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Aristotle and Beyond: Essays on Metaphysics and Ethics by Sarah Broadie

By Sarah Broadie

Written over a interval of thirty-five years, those essays, first released in 2007, discover the themes of causation, time, destiny, determinism, traditional teleology, assorted conceptions of the human soul, the belief of the top strong and the human value of rest. whereas lots of the essays take as their starting-point a few subject matter in old Greek philosophy, they're intended no longer as exegesis yet as targeted and self sufficient contributions to dwell philosophizing. Written with readability, precision with out technicality, and philosophical mind's eye, they're going to have interaction a variety of readers, together with students and scholars of old Greek philosophy and others engaged on extra modern analytical issues.

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Sample text

We are not in a hurry to think so, because we can easily hypothesise ‘ordinary’ explanations for what happened. Perhaps the machine is stocked only with Coke, so you get that whichever button you press. Alternatively, although the machine contains a variety of sodas, the man has an unconscious tropism towards Coke: whichever button he means to press, his hand ends up on the Coke button, whether he means it or not. We could think of explanations for this, neurological or psychological; so no need to invoke fate.

But this suggests that what we are now discussing, and what, in terms of extension alone, is all that there is to discuss, is a temporally directionless relation. For to say that a relation has a direction, is to exclude the possibility that in any given case, as well as having one particular direction, it also has an opposite direction. But a temporally directionless relation would not be causation as we ordinarily think of it. If it were, no problem about the reversing of its normal direction could arise, firstly because it has no direction, and secondly because having none, it can as well be taken to have either as the other, and even both at once.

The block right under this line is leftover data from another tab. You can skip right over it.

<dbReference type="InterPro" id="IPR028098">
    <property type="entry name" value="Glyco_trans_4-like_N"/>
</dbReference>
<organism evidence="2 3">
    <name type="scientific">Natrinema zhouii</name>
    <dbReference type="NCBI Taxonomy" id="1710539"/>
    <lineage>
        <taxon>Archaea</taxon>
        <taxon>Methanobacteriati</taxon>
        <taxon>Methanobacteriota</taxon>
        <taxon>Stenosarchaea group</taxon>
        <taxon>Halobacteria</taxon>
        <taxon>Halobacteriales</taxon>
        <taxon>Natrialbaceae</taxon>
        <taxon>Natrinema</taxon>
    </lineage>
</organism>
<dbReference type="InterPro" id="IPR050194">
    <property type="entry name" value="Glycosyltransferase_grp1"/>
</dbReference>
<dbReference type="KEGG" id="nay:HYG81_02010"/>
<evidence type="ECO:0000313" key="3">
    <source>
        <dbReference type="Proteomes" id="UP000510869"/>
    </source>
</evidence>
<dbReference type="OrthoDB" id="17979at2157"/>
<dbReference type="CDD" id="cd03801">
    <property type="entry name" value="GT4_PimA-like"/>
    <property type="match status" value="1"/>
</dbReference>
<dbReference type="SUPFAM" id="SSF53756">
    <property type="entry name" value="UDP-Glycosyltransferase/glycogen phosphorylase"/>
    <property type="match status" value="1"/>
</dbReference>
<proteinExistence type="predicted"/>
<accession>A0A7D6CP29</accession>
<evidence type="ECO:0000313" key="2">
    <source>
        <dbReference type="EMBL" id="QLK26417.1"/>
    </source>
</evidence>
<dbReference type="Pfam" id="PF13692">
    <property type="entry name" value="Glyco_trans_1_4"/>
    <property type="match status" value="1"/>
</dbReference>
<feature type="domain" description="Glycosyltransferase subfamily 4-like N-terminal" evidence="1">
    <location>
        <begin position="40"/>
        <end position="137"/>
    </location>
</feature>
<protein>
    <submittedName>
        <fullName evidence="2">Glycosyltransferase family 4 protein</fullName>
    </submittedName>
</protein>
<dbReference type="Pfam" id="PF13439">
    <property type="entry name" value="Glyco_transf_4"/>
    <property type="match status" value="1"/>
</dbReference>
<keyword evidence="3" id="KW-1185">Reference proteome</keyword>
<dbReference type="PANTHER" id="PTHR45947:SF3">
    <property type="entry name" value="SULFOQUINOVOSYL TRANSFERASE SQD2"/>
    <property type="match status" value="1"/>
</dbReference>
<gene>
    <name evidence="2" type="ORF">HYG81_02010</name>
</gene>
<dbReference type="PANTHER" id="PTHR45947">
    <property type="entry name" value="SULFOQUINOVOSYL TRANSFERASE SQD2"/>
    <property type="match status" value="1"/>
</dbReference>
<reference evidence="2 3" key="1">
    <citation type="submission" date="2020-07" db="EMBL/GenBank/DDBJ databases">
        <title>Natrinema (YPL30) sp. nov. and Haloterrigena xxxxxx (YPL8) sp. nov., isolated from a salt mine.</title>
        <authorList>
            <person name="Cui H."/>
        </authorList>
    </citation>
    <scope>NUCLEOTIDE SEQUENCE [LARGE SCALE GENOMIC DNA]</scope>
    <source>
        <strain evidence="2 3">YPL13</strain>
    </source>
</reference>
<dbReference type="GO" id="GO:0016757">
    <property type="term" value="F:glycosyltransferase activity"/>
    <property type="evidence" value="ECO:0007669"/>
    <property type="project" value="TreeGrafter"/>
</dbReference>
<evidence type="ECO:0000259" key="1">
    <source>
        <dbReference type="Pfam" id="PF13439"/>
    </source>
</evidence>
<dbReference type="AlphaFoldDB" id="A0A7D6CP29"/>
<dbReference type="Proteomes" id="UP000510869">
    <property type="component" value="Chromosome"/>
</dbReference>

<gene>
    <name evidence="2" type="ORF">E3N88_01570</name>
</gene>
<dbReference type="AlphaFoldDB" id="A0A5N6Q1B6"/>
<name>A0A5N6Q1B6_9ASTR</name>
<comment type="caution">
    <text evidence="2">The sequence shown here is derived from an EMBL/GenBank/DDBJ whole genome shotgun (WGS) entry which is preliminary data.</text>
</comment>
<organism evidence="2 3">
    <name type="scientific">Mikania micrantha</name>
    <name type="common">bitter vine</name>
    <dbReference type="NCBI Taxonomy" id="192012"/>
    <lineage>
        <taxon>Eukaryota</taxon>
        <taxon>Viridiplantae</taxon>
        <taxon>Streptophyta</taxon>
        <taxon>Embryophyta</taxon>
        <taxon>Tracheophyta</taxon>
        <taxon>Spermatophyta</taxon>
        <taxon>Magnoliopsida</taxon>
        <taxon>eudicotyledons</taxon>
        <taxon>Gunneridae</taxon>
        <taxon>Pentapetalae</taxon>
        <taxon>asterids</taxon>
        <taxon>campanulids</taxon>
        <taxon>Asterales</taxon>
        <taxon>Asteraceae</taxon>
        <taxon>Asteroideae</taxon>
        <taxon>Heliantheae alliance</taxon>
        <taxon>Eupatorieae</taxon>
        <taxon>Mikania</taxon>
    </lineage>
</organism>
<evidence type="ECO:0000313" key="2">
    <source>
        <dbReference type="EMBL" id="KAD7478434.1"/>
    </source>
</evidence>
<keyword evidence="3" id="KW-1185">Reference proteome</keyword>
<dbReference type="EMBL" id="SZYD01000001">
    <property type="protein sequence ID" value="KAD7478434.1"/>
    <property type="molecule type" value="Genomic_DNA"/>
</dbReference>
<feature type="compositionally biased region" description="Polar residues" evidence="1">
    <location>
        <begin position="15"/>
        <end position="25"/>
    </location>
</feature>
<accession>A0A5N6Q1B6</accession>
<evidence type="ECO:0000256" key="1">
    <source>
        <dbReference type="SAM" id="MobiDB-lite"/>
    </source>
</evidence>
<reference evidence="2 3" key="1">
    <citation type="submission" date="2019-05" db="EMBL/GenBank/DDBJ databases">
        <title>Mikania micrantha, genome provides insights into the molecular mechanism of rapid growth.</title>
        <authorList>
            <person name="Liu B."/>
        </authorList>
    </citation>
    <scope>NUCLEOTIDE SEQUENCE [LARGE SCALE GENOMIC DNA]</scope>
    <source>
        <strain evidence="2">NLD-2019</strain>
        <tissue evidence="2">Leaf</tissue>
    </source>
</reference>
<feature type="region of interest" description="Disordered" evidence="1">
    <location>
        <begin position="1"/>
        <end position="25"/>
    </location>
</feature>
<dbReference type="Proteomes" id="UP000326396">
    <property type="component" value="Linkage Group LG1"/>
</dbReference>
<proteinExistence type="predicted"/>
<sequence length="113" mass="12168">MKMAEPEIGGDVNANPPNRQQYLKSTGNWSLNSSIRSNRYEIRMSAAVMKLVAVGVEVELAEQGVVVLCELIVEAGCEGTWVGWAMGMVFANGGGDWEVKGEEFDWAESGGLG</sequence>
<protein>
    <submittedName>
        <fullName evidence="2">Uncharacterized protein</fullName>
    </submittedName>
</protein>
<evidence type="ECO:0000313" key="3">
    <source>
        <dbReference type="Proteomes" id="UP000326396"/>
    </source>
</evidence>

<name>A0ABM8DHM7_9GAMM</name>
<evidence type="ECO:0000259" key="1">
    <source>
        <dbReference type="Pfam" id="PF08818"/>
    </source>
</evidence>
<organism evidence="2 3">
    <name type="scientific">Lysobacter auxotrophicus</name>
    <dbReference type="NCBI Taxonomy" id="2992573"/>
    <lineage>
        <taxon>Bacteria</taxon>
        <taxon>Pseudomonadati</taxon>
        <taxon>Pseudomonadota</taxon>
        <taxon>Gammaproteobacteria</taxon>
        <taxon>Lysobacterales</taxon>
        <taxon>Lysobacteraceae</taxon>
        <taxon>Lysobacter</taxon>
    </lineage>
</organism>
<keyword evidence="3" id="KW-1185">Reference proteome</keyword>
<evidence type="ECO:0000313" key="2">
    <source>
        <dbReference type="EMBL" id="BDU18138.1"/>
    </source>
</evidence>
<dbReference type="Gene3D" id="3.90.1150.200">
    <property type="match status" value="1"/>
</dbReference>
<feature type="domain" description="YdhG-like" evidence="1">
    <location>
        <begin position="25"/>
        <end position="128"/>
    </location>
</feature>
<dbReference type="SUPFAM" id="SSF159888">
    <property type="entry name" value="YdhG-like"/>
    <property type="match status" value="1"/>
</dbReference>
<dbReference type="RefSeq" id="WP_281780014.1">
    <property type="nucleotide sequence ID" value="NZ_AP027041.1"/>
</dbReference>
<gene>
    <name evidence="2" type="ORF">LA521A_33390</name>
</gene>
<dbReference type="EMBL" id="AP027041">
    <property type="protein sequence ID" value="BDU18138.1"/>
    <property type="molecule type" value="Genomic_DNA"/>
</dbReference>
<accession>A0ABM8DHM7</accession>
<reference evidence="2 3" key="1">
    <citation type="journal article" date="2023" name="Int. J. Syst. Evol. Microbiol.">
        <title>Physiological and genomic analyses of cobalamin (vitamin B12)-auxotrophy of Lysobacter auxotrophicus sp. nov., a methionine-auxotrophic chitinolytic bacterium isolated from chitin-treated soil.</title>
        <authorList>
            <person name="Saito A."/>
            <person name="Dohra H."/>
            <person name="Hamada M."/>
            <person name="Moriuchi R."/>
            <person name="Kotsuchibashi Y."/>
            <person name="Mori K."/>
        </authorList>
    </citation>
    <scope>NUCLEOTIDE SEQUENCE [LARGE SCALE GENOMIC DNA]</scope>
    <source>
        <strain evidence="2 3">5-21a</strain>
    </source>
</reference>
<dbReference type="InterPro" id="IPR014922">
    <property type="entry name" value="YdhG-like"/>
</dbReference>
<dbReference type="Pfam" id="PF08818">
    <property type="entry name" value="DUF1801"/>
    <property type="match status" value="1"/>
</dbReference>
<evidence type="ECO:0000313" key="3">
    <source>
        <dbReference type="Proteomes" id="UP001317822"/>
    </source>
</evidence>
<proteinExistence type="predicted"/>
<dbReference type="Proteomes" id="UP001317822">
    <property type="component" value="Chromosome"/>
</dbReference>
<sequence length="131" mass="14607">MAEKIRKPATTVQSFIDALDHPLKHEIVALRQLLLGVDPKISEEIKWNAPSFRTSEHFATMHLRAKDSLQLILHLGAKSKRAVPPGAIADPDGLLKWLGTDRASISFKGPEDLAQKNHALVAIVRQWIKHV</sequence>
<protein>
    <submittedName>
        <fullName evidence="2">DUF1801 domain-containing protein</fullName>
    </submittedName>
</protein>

Suppose, then, we postulate a time gap between cause and effect, but one that is of regular length, in any given type of case. This too has disturbing implications. e. one in terms of the time needed for something in the interval to happen which is causally relevant to the coming about of the effect. For such an explanation presupposes that there are causal conditions continuing right up to the moment of the effect. So must we then say that the interval just is the length it is? To let this go as a brute fact might be tolerable if we were dealing with isolated cases; but the supposition we are considering is that the interval is a regular length in all cases of a given kind.

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